Alexander Gertsman (1); (1) Flottweg Separation Technology, Independence, KY, U.S.A.
Yeast, Fermentation, and Microbiology
Management of surplus yeast is one of the most challenging and
important tasks in medium to large size breweries. While some breweries
are working on simple concentration of the spent yeast stream to meet
the demand of facilities that buy it, some are also recovering beer that
can be put back into the process. Buyers of brewers’ surplus yeast are
food producers (soup preparation, makers of vegemite), animal nutrition
producers, and farmers. Typical target concentration of the product is
20% wt/wt, as this is the maximum value for which it remains in liquid
form. If the spent yeast is relatively fresh, beer recovered from it by
mechanical separation is typically transferred to green beer process.
Special measures of precaution must be taken to enable successful beer
recovery, such as minimizing dissolved oxygen pick-up, storage and
sanitation. Those who just want to process spent yeast as waste still
need to consider concentration of the stream in order not to overload
the wastewater system in the brewery. Mechanical separation has been a
method of choice for surplus yeast concentration, comprising three
methods: centrifugation, membrane filtration, pressure leaf filters and
rotary vacuum drum filtration. The last two are less commonly found for
new project consideration due to their inefficiency and desire to get
away from diatomaceous earth usage. Membrane filtration methods consist
of cross-flow technology and less common vibrating membrane filters. The
cross-flow systems more commonly contain ceramic membranes, but
sometimes polymeric types can also be encountered. While the membrane
systems offer the best results when it comes to beer clarity,
essentially 0% vol/vol solids, their shortcomings include high energy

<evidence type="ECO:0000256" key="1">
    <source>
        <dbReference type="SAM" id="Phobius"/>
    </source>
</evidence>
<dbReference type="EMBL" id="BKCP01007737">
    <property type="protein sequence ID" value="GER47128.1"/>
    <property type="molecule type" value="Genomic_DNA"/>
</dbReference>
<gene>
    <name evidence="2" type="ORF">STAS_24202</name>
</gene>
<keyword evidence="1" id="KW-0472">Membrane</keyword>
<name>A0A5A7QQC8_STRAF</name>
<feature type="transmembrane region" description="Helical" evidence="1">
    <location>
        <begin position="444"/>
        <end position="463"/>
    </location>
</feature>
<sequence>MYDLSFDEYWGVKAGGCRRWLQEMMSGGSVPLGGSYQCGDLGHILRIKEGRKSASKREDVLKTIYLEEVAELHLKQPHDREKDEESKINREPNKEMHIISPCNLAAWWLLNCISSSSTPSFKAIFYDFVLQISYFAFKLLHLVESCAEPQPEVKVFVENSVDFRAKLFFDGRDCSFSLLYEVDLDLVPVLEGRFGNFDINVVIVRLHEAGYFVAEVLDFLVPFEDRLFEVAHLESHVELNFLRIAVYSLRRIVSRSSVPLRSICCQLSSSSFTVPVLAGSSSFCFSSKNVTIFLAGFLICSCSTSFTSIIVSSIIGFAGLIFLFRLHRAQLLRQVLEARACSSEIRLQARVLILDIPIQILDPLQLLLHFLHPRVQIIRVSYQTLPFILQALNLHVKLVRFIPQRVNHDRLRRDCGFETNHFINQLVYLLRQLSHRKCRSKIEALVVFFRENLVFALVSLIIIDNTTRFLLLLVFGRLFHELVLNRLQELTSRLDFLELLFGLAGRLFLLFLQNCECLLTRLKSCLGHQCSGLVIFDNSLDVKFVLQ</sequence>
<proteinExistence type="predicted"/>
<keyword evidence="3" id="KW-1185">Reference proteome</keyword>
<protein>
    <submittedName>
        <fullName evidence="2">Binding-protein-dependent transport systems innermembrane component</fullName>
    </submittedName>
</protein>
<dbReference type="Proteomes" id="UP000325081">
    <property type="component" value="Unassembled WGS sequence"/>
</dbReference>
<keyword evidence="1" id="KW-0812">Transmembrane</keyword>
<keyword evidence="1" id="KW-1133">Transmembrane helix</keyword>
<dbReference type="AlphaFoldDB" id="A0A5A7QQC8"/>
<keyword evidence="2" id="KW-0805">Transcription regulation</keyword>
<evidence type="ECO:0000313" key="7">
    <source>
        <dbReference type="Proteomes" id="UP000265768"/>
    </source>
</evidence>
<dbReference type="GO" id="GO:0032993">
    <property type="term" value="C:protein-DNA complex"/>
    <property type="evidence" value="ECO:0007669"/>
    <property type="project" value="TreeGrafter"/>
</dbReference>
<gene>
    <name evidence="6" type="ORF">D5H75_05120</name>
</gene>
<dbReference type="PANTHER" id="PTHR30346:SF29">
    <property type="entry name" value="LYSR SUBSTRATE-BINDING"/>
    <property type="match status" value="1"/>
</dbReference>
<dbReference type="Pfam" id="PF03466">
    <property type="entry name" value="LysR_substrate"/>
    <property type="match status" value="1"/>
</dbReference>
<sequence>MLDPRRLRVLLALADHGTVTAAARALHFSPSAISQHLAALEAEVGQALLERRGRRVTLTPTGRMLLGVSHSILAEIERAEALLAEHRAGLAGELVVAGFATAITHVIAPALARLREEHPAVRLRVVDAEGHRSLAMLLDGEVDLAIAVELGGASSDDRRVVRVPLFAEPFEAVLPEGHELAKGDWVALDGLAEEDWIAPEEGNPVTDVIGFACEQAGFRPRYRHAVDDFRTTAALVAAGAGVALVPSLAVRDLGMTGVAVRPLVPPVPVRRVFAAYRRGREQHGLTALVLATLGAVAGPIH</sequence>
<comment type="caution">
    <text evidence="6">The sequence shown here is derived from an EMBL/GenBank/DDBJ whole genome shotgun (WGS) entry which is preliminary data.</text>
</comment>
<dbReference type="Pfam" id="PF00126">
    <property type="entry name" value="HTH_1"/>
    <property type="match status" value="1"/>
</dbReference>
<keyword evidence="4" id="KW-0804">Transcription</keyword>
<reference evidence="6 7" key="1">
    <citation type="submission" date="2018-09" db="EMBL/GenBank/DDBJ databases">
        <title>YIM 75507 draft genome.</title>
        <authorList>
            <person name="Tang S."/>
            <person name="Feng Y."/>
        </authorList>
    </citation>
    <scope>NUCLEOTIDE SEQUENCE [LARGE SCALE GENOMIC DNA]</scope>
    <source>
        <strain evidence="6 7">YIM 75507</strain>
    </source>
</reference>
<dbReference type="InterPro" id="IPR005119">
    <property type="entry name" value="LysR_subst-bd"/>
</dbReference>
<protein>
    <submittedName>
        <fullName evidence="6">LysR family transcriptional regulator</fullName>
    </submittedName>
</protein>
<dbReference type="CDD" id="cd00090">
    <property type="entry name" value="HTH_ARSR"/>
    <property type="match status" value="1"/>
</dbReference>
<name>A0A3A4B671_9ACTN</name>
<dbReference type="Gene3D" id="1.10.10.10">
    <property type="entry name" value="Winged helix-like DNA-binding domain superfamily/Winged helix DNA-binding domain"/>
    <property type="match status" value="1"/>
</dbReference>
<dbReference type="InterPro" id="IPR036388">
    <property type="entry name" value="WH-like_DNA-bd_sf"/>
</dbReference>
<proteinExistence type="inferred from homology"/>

costs, high operating and maintenance costs, high consumption of water
and cleaning solutions for CIP and substantial cooling requirements.
Centrifugation can be done with an automatic discharge disc separator,
disc nozzle separator and Sedicanter (Flottweg Separation Technology).
Centrifuging with an automatic disc separator can only be effective if
the inlet concentration is quite low due to limitation in a sludge space
and discontinuous type of solids ejection. Very frequent solids
ejections lead to quick wear of the machine. Oversizing the machine for
strictly sludge pace is a costly solution and also subject of potential
dissolved oxygen pick-up, which is an issue of consideration when beer
recovery is desired. A nozzle disc separator offers continuous
concentrated yeast discharge and is a better solution compared to
automatic type but has deficiencies in terms of wetter solids production
and also being prone to clogging, since nozzle diameter is quite small,
sometimes less than a millimeter. The Sedicanter has the ability to
deliver the greatest solids dryness, up to 28% wt/wt of dry matter,
while maintaining the same recovered beer quality as other centrifuges.
High dry matter directly results in a higher yield of beer.
Alexander Gertsman received a B.S. degree in chemical engineering
from New Mexico State University. He has been working with mechanical
separation equipment for 20 years, including employment with Alfa Laval
and currently Flottweg. Alexander is the brewery industry sales manager
for Flottweg Separation Technology and has been responsible for brewery
applications and sales in North America since 2005. He is also a
profound crafter of homemade kvass, a Russian national malt beverage.